From Nickelodeon’s The Loud House to breakout Disney Channel series Andi Mack, representation of LGBTQ characters in children’s television has come a long way. But according to GLAAD CEO Sarah Kate Ellis, who represented the US-based advocacy group at yesterday’s Kidscreen Summit session entitled “Creating LGBTQ-Inclusive Content for Kids,” more story lines featuring inclusive and diverse LGBTQ characters should be making their way onto screens—and into children’s lives.
These sentiments were echoed by fellow panel presenter Chris Nee, executive producer of Disney’s Doc McStuffins and Vampirina, who said, “Adult dramas and comedies are finally in 2018. But kids TV has been stuck in 1994 for a long time. Maybe we’ve shifted a bit…and are finally in 1995.”
Moderated by Cort Lane, SVP of animation and family entertainment at Marvel Entertainment, the session—the first of its kind at Kidscreen Summit—also included Andi Mack creator and producer Terri Minsky, PBS KIDS programming VP Linda Simensky, and Kevin Sullivan, who is a staff writer on The Loud House.
These panelists have created major moments in children’s television over the past couple of years, including Nee’s Doc McStuffins episode that came out in August 2017 featuring Portia de Rossi and Wanda Sykes as a gay couple. Minsky crafted a scene during Andi Mack that saw main character Cyrus coming out to his friends in October 2017. Sullivan, meanwhile, wrote two scenes for The Loud House that featured gay dads (July 2016) and a Loud sibling having a crush on another girl (June 2017).
Lane is in the midst of writing a storyline for Marvel Rising where one character comes out to her friends at dinner, even though she has conservative Muslim parents. And he is excited about how that will play out on screen and in conversations people have about the show.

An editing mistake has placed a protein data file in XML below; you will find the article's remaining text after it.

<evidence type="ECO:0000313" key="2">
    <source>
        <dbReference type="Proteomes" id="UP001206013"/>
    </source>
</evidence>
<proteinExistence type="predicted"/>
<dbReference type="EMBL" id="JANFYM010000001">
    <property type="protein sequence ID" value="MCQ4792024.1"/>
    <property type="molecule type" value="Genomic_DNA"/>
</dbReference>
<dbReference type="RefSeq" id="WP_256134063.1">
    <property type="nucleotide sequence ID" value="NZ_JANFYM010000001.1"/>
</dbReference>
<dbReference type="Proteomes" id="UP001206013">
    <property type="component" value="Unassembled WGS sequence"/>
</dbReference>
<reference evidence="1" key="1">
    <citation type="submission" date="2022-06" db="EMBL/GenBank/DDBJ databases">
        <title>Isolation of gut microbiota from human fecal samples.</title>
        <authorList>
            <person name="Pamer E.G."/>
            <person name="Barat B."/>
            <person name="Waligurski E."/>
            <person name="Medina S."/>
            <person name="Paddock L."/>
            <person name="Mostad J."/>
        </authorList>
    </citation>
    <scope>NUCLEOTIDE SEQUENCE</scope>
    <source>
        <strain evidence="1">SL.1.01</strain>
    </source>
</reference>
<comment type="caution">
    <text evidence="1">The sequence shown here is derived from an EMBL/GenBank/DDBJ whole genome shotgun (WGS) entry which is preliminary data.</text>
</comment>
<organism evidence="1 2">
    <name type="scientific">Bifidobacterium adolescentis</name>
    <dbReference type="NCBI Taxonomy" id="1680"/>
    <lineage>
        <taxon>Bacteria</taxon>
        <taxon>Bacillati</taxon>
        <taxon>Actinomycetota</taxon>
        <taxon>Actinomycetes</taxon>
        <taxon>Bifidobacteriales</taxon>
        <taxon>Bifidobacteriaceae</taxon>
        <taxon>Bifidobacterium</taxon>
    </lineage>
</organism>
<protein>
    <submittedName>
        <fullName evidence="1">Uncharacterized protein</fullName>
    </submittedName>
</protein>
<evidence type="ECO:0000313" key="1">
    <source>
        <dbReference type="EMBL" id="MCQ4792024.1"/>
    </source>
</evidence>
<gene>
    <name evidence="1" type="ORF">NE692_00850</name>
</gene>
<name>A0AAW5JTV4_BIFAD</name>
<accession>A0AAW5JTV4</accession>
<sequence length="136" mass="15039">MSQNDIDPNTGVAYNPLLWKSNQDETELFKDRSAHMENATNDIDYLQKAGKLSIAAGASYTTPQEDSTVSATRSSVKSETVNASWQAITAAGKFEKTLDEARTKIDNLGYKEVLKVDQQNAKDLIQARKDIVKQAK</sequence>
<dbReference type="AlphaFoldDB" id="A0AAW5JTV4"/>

Of course, these strides in kids television have not been lost on GLAAD, which for the first time is introducing a kids and family category in its annual GLAAD Media Awards. This year’s five nominees are Andi Mack, Disney Channel; Danger & Eggs, Amazon Studios; “The Emergency Plan,” Doc McStuffins, Disney Channel; Steven Universe, Cartoon Network; and Loud House Nickelodeon. (Award winners will be announced at a ceremony on April 12.)
Ellis believes that if more LGBTQ-inclusive content continues to be made, the group’s awards could expand to include multiple categories like teen, tween and preschool. And as Lane noted, GLAAD’s awards can be an incentive for broadcasters and executives to include more of these stories.
The motivation should also be toward helping kids cope with their own identities. Ellis said that in terms of raw numbers, LGBTQ kids have higher suicide and homeless rates than other youth, and more representation on TV can really change how these young people view themselves. Plus, television can reach places that advocacy groups can’t.
As for backlash from conservative groups opposed to LGBTQ representation in children’s television, Ellis said GLAAD has strategies in place to support producers and broadcasters airing this important and necessary content. “We’ve got your back,” she promised.